Ah, that's true - forgot about the Philadelphia race wars. It does seem weird that there are no black/asian/hispanic/insert non-white race individuals in upstate New York though. Maybe they were eliminated in a local form of ethnic cleansing and Kunstler forgot to mention it.

In any case, besides the (IMO) bad writing, my big bone to pick with WMBH is the completely unrealistic lethargy that everyone (except the cult members) is apparently suffering from. I sort of wonder how much time Kunstler has actually spent in rural/developing countries - people are incredibly creative and inventive, particularly when they're hungry and poor. Americans aren't just going to sit there and starve, even if the large majority of them were obese office/retail workers in their pre-Collapse lives.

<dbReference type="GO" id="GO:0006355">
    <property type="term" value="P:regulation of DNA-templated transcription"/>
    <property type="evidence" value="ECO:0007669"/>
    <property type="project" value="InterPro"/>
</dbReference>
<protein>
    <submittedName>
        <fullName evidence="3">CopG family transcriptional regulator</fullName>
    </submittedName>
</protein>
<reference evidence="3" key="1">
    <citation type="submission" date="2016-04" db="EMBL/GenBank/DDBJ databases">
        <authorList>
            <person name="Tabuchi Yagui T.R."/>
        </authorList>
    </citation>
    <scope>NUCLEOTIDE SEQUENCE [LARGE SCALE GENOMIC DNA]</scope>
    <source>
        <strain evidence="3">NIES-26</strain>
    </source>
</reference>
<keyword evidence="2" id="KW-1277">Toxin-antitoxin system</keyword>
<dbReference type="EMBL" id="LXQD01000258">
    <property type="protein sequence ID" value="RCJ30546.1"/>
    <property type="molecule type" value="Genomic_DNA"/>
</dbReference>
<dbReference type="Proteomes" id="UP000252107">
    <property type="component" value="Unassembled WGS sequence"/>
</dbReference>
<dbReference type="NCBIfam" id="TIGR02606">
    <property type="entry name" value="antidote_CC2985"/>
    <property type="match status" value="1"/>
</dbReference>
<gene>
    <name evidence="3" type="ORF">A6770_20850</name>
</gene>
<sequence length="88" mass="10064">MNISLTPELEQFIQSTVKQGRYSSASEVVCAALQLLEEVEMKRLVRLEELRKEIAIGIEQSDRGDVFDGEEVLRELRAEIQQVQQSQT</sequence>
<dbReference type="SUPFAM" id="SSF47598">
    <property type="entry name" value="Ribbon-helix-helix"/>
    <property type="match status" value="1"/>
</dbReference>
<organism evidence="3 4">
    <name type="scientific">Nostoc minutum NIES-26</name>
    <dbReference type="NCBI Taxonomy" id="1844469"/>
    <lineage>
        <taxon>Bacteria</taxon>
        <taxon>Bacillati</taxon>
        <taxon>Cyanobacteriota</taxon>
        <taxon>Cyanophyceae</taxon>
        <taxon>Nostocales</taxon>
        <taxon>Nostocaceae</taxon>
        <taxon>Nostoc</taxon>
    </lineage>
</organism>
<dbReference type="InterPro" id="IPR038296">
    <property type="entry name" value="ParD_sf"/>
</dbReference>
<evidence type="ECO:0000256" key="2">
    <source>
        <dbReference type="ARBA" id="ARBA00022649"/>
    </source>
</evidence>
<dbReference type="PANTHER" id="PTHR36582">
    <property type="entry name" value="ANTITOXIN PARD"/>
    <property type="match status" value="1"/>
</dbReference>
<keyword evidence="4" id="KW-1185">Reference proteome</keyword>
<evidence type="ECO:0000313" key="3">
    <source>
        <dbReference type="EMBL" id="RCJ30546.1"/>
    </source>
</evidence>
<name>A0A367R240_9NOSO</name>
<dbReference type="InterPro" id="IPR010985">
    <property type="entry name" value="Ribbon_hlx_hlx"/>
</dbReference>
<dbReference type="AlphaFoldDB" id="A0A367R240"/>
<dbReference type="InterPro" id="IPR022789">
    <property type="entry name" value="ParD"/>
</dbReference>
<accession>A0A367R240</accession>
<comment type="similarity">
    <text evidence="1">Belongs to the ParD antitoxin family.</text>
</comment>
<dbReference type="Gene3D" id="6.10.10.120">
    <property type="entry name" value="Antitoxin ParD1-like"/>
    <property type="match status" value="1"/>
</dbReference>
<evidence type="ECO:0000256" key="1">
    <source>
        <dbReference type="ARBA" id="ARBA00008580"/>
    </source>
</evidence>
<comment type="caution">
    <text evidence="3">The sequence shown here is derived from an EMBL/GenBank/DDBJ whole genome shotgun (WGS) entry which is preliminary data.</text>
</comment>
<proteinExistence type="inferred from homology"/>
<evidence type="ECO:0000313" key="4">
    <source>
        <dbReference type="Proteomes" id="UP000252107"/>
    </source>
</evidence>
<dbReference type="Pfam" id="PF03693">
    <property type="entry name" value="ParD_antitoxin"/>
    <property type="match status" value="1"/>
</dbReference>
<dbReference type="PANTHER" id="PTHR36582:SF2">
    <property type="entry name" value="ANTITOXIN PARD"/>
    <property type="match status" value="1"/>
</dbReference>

posted by longdaysjourney at 9:30 AM on December 31, 2008


At $25/barrel you're essentially at 1983 prices -- and cheap oil is what fueled the 80s boom.

Two words: demand destruction.

If there are ten people fighting over nine sandwiches, things are tight. If six of those people get too weak to fight, hey, sandwich surplus! Unfortunately the sandwich chef works on a geological timetable so the supply of sandwiches is not actually increasing.
posted by fleetmouse at 9:34 AM on December 31, 2008 [4 favorites]


I'm in small town America right now, and it's dying. Distances already require a car -- it's 15 miles to the old market town. There's nothing to compel anyone to stay.